Put yourself at the judgment seat at this moment and see how these excuses, which seem plausible enough now, will look to you. We all have human weaknesses, but God knows that and expects us to overcome them. He does not demand the impossible. If we do something wrong because of ignorance for which we are not responsible, then God will not hold us responsible for that particular act. But if our ignorance is willed, if we refuse to learn when we should, then we are not excused.

Bad example can and does influence people. Those who give such example are responsible, not only for their own sins but for those of others whom they lead into sin. But it is when we freely follow the bad example that we are guilty. The pressing need to preserve one’s own or one’s dependent’s life allows one to take what belongs to another, provided this urgent need is not brought about by one’s own laziness or carelessness.

Yes, heaven is intended for all men. Some, but very few, we hope, will not get there, but they will have no one but themselves to blame. Better have our remorse now, repent in time and seek the straight and narrow road. The judgment hour is not the time for repentance.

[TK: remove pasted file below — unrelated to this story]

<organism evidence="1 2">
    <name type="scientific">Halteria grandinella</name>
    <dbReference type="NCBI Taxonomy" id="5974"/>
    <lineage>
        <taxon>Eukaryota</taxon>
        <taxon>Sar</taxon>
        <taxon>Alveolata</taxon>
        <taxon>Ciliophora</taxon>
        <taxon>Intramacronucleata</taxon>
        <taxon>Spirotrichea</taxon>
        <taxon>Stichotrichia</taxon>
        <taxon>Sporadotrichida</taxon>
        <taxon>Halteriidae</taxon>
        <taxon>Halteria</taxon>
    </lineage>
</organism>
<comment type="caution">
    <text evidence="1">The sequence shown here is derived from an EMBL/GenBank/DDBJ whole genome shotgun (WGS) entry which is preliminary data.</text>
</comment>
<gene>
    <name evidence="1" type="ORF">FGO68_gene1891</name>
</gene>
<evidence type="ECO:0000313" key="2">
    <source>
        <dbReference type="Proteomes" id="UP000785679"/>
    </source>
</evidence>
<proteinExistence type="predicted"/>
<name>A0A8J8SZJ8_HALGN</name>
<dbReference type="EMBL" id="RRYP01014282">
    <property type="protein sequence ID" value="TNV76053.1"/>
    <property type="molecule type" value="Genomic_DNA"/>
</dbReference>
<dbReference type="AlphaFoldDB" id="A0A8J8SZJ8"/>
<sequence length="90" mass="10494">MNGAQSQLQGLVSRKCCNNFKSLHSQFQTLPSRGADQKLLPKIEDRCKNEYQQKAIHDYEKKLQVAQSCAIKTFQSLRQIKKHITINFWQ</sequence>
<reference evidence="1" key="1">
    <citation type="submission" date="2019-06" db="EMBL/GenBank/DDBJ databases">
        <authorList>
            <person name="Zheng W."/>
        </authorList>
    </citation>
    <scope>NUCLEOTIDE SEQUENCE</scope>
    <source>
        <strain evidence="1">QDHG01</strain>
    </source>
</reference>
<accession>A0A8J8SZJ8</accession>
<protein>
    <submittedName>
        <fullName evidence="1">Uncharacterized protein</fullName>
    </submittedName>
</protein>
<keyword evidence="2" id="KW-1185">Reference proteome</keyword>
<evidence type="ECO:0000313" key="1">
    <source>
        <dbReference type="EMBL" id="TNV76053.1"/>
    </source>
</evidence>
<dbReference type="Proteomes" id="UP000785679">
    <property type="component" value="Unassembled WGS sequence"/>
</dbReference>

Jn 10:27-30

Jesus said:

“My sheep hear my voice;

I know them, and they follow me.

I give them eternal life, and they shall never perish.

No one can take them out of my hand.

My Father, who has given them to me, is greater than all,

and no one can take them out of the Father’s hand.

The Father and I are one.”


CCC 590 Only the divine identity of Jesus’ person can justify so absolute a claim as “He who is not with me is against me”; and his saying that there was in him “something greater than Jonah,… greater than Solomon”, something “greater than the Temple”; his reminder that David had called the Messiah his Lord,1 and his affirmations, “Before Abraham was, I AM”, and even “I and the Father are one.”2

1 Cf. Mt 12:6, 30, 36, 37, 41-42.

2 Jn 8:58; 10:30.


Christ, the Son of God, is our Shepherd. He has laid down his life for us, his sheep, as he himself said (Jn 10: 11). Today he tells us in these verses which have been read, that his sheep know his voice and that they follow him. We have a very simple criterion here for judging the truth and sincerity of our faith. Do we always know his voice, do we always follow him?